Cicada on key ring

Graphical abstract of cicada exoskeleton on teacher’s key ri

You know how cicada shells have a slit? We slipped that onto the teacher’s key ring and when she found it, she was like “Not again!”. We started making a joke that she was cursed by the demon of cicadas.

At the very end of the year a few of the boys laid the cicada shells in a big love heart on the carpet and put a huge pile of chocolates in the middle and wrote their names on a card with love to the teacher.”

 

Cicada love heart

The love for a teacher expressed in the language of cicadas

Maybe there’s another project to be done on cicadas – a children’s natural history of these rowdy, charismatic insects…

Do you have any stories of childhood exploits with cicadas, in Australia or further afield?  I’d love to hear them!

Things to do with termite nests

lizard in kingfisher nest better crop

Lace monitor in an arboreal termite nest

Happy New Year!

I don’t know about yours, but one of my resolutions for 2018 is to pay a lot more more attention to bugs.  Or rather, insects in general, and how they interact with all the other critters around them.

So the year was off to a good insect-oriented start when I took this photo  just down the hill from the spectacular lookout at West Head in Kuring-gai Chase National Park.

What’s this little monitor doing as she peeps out of this termites’ nest, a few metres up a gum tree?

What’s her story? And what’s she up to with those termites?

Lion island from west head

View north from West Head

 

At first, I thought she might have been after kingfisher eggs or nestlings.

A couple of years ago my bird watching brother told me to keep an eye out for termites nests in trees, pointing out that kingfishers often made the hollows in these “termitaria” to nest in.  Since then, I’ve seen plenty of arboreal burrows on my paddles around the Hawkesbury, and occasionally a sacred kingfisher lurking suspiciously nearby.

Many species of kingfishers, including (to my great surprise – I’m not sure why), kookaburras, often nest in termite mounds.  I had assumed that birds would choose abandoned arboreal termitaria, but in most cases where animals reuse mounds, it seems, the original builders are still in situ when the new residents move in.

Matching kookaburras

Synchronised kookaburras

Unlike other birds, such as the hooded parrots of Arnhem Land, kingfishers don’t wait to build until the mud of the mound is softened by rain.  They do construction the hard way, through sometimes lethal collision flights into outer wall of the nest.  Both members of the pair participate in this headbanging activity until a 25 cm tunnel is dug.  As you can see in the picture of the burrow above, the tunnel slopes downward a little, to help with keeping the it clear of the young’s faeces.  If only dealing with human children’s ordure was a simple as a gently sloping bedroom and hallway, eh?  Once the initial tunnel is dug, the kingfisher sometimes leaves the excavation for the termites to tidy up inside, sealing the interior walls of the nest.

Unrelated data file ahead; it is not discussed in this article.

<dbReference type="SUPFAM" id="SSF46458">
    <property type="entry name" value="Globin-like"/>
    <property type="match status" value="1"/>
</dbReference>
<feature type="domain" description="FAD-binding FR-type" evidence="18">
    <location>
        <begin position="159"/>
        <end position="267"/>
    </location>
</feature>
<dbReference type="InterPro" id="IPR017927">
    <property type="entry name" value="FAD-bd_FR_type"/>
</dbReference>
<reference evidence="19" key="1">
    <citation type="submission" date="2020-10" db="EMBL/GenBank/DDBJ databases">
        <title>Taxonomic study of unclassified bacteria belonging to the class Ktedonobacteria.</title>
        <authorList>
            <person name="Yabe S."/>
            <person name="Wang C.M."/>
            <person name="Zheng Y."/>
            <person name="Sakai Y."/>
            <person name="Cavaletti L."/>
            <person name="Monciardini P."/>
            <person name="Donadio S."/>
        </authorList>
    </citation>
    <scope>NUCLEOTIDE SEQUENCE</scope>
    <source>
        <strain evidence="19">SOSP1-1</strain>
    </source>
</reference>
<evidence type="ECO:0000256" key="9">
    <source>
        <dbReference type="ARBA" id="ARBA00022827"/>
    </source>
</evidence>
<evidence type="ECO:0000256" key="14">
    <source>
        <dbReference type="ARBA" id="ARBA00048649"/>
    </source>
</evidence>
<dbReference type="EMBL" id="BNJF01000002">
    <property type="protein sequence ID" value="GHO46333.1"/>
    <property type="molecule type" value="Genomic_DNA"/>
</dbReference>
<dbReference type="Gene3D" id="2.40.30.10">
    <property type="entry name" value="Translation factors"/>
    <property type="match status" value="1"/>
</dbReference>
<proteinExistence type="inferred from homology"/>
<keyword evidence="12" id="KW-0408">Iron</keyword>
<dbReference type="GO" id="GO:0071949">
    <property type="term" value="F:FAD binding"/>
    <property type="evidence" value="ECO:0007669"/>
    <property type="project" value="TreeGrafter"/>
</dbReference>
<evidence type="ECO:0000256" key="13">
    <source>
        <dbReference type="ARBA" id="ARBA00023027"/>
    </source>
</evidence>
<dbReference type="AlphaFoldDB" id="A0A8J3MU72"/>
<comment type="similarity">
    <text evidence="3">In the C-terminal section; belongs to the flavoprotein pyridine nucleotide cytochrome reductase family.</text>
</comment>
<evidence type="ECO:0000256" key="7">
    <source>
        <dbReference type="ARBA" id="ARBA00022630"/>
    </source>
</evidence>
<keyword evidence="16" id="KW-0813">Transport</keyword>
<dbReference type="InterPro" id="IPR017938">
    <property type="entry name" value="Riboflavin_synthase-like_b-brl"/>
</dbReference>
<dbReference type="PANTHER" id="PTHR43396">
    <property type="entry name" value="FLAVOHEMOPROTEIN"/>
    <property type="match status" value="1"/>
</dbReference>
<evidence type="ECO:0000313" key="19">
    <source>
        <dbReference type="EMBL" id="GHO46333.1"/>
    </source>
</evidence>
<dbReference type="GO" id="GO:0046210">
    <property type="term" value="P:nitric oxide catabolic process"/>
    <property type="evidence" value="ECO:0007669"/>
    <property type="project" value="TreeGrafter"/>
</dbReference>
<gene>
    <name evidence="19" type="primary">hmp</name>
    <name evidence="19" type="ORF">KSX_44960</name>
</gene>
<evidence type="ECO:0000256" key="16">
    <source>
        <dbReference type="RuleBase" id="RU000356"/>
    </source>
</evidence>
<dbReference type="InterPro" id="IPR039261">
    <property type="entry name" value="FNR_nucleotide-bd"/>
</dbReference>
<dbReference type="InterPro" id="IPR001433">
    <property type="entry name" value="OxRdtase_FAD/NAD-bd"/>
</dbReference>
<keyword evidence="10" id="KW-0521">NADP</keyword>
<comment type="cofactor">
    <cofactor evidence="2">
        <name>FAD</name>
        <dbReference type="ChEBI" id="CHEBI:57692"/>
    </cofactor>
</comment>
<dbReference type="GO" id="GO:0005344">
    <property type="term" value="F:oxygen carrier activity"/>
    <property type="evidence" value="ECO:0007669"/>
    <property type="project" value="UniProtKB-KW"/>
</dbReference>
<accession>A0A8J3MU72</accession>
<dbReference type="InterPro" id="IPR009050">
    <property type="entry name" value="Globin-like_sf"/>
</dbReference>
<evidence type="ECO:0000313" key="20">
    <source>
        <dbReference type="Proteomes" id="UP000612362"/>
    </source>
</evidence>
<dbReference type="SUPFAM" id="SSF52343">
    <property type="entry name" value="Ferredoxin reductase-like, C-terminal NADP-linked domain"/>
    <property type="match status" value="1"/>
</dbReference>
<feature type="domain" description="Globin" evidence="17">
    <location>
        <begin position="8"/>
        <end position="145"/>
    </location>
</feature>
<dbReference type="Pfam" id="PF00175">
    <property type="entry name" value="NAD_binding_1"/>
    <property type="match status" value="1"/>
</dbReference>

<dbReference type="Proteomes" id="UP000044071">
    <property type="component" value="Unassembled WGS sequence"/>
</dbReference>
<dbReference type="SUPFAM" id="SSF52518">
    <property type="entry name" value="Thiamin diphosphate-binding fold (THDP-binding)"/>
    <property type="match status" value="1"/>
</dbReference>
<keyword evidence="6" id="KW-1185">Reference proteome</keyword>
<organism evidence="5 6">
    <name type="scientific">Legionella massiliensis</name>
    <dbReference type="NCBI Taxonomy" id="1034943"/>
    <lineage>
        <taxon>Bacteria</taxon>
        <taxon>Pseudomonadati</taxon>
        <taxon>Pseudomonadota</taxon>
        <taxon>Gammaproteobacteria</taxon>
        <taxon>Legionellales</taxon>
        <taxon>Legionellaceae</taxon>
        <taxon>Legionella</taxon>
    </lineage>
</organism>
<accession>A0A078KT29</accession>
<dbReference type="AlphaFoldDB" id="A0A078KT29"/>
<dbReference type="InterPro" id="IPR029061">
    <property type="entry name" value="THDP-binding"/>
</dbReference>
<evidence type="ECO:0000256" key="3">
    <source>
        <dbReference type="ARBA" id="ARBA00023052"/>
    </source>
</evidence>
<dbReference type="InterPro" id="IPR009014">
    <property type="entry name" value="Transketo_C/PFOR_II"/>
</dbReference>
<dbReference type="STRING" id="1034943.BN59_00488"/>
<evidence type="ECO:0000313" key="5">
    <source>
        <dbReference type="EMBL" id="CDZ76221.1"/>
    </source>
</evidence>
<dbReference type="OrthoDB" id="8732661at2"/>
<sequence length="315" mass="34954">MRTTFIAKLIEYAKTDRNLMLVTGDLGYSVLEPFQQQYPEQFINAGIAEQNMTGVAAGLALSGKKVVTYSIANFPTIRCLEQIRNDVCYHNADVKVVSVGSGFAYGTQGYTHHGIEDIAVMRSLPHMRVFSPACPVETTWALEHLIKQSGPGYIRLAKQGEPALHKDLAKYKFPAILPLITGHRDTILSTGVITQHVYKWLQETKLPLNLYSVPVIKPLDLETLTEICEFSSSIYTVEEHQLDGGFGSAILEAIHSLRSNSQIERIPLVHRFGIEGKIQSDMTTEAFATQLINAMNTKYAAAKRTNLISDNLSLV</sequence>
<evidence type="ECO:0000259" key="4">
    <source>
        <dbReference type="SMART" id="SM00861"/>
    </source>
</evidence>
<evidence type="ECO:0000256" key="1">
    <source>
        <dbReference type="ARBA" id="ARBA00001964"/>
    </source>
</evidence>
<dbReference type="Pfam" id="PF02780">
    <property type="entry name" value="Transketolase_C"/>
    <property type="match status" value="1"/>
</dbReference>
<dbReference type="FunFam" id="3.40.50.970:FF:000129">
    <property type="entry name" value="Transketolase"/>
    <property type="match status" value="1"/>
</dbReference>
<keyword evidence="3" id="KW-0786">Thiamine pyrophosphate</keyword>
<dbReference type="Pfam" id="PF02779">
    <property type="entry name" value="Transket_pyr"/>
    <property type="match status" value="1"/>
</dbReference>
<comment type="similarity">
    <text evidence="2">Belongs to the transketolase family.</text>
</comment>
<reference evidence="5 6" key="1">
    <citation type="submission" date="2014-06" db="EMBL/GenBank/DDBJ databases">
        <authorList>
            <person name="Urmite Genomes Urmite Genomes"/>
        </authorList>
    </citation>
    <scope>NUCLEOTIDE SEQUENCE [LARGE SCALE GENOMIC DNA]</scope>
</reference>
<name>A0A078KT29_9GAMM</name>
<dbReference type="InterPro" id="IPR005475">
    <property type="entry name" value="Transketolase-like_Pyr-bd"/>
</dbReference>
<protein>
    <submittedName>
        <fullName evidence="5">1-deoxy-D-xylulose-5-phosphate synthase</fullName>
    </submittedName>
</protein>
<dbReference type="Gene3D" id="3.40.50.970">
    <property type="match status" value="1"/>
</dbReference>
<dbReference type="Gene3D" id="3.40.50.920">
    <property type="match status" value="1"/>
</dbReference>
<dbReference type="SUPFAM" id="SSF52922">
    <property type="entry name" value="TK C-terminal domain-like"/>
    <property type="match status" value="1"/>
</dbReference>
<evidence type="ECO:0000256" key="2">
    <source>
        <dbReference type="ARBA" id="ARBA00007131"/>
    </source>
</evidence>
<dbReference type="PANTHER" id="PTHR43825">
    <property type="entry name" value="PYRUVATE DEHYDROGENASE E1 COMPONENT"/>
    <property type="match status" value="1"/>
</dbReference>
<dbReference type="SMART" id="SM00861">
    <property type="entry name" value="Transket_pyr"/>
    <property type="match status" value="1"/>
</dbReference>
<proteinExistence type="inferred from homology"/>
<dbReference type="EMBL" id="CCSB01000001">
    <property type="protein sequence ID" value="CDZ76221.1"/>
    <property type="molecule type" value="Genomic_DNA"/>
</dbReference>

Kingfisher lit profile sharp bigger crop better

New Zealand Sacred Kingfisher

But kingfishers aren’t alone in using termite mounds as a handy place to breed.  I’m not quite sure what was using this big nest near Port Stephens.  I suspect it’s not kingfishers.  Like many Australian birds, they are cooperative breeders, with their youngsters from previous broods helping raise the new babies, but they don’t seem to nest colonially.  As these burrowholes or just access points for some insect-eating predator to have a crunchy snack?

But back to our termite loving monitor lizard.  As a bird-savvy informant pointed out, had my lizard been munching baby kingfisher eggs, the parents would have had something to say about it.  In fact, what I saw wasn’t a nest-raid but most likely the aftermath of a hatching.

Monitor lizard face closeup

Another lace monitor in Kuring-gai National Park

Because, as it turns out, lace monitors  also lay their eggs in termite mounds, using the warmth generated by the insects to incubate their young.  Once the eggs are laid, the lizards lets the termites seal them in, safe from predators in their incubation chamber in the treetops. Or perhaps slightly safer.

No-one seems to research lace monitors – too damn common it seems.  But, researchers studying the related Rosenberg Monitors found that females defended the nests for a few weeks after the eggs were deposited.  Some hard core conflict was observed: